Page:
It has been known for a long time that much of a cell’s RNA stems from DNA regions called intergenic spacers (IGS) that lie between two genes and do not code for proteins.
A research group headed by Professor Ingrid Grummt of the Division "Molecular Biology of the Cell II" at the German Cancer Research Center (Deutsches Krebsforschungszentrum, DKFZ) has now discovered the important role of noncoding RNA molecules originating from IGS regions in a number of control processes including the regulation of ribosomal RNA (rRNA) production. The scientists have published their results in the latest issue of the journal Molecular Cell.
RNA, another type of nucleic acid alongside DNA, is an important carrier of genetic information on the way from gene to protein. Alongside this 'messenger' RNA, or mRNA, there are numerous other types of RNA that are very important for the cell. The article deals with a further type of RNA of which the DKFZ researchers have discovered a new function.
This discovery is only the tip of the iceberg. "About 95 percent of cellular DNA is noncoding, i.e. contains no information for protein synthesis. Transcripts of these noncoding gene segments, however, are chief regulators of gene activity within the cell and it is likely that they are even more relevant than proteins," explains Dr. Christine Mayer. The biological value of these results is tremendous: For the first time ever, researchers have come across a mechanism that shows how transcripts that have so far been neglected as "junk" RNA play an active role in regulation processes at the chromatin level. Scientists have known for some time about the existence of this seemingly functionless RNA. What is new is the realization that these molecules are of essential relevance for the cell. The long-held assumption that key regulation processes are controlled only by proteins is no longer valid in this form. "We may even dare to maintain that proteins are presumably responsible only for the basic structure and function of the cell, while RNA is used for its regulation," says Mayer. Hence, RNA molecules are a central part of cellular regulation processes and more important than previously thought.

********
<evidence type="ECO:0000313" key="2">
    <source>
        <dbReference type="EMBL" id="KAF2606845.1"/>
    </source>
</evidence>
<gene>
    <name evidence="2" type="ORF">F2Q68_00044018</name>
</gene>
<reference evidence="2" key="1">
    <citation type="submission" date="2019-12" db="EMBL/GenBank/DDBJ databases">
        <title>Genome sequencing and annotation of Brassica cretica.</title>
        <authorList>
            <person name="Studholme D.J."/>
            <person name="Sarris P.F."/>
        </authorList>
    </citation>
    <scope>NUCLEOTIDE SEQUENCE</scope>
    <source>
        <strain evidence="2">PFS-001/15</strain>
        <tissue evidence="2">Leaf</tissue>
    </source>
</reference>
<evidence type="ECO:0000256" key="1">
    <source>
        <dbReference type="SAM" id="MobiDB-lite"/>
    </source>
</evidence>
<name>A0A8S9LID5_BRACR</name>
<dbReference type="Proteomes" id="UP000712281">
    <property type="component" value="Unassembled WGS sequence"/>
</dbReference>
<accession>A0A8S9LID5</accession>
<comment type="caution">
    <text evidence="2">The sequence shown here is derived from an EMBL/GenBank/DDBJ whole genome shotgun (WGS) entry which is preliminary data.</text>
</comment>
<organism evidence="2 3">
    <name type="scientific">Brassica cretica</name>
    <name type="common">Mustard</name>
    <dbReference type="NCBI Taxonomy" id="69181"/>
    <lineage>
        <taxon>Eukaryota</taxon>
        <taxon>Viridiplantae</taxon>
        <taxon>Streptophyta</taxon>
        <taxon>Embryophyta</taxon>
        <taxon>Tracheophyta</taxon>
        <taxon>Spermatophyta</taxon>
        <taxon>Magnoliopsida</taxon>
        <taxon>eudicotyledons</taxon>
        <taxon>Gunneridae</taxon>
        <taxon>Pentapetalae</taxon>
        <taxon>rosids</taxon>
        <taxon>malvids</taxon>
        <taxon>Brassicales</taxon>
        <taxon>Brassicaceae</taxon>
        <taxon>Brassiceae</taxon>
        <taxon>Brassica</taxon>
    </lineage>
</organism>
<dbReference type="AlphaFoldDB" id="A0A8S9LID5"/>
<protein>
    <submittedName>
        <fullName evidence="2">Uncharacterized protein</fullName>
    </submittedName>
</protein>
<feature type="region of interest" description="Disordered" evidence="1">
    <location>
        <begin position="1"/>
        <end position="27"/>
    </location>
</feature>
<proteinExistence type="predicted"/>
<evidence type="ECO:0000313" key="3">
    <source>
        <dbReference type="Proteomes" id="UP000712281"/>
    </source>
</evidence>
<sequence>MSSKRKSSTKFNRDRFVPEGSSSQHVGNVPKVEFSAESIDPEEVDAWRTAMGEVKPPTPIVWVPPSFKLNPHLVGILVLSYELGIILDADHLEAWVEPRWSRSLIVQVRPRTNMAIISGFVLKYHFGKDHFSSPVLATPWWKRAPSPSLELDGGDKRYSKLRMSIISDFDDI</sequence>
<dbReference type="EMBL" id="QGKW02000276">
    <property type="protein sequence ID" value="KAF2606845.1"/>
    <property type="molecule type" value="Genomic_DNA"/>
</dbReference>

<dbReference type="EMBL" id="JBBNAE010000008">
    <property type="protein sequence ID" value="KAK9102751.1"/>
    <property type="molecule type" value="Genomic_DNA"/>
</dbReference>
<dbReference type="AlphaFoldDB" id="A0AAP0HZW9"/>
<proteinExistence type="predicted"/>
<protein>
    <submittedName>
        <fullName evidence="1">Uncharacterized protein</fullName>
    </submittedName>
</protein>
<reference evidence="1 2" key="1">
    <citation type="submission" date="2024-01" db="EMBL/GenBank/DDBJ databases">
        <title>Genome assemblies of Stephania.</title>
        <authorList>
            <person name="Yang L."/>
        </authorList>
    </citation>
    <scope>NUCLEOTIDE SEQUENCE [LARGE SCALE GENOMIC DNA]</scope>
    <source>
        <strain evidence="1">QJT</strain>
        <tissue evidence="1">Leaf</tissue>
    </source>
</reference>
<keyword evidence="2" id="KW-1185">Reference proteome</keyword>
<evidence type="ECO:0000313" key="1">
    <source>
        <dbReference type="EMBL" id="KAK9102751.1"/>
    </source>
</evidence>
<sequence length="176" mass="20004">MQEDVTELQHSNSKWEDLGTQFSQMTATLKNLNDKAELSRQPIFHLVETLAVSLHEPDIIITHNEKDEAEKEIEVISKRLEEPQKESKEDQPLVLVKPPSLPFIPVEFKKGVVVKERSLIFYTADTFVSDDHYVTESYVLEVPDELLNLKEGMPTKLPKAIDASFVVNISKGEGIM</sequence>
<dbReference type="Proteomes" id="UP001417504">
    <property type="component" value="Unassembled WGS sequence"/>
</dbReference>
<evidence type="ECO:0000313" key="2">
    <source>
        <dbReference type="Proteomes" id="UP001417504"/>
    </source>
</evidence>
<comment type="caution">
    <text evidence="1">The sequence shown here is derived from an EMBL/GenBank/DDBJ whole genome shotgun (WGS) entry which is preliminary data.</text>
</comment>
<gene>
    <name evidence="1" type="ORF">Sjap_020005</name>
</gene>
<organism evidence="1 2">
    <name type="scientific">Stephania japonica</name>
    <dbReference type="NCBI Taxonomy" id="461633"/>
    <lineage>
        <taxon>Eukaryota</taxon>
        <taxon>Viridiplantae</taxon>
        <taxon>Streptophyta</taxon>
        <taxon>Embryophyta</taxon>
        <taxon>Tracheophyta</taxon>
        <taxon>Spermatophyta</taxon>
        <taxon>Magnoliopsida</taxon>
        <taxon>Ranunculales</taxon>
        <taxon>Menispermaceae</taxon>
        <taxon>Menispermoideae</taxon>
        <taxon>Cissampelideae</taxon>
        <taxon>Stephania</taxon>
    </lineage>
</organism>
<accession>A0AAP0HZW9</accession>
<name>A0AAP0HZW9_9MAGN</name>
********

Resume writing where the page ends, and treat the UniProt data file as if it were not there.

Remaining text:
The genes from which ribosomal RNA is read are separated by noncoding IGS sequences. The researchers have shown that these IGS sequences are transcribed and the transcripts play an important role in the regulation of its surrounding gene sequences. DNA is found in the cell in the form of chromatin. If it is to be read, special chromatin-modifying protein complexes have to unpack the genetic material to make it accessible for the transcription machine. These complexes are also able to pack DNA in such a way that reading is no longer possible.
Such a function is performed by the nucleolar remodeling complex NoRC. The NoRC complex is capable of switching off those parts of the DNA from which rRNA is read. Grummt’s team showed that NoRC can only silence rRNA genes if an RNA component is bound to the protein complex. This NoRC-associated RNA component is an intergenic transcript, i.e. those RNAs that are read from the noncoding regions located between the rRNA genes. This means that those small RNA molecules that were previously regarded as "junk" without special function are able to remodel the chromatin structure and, thus, to switch off the gene activity of the rDNA locus.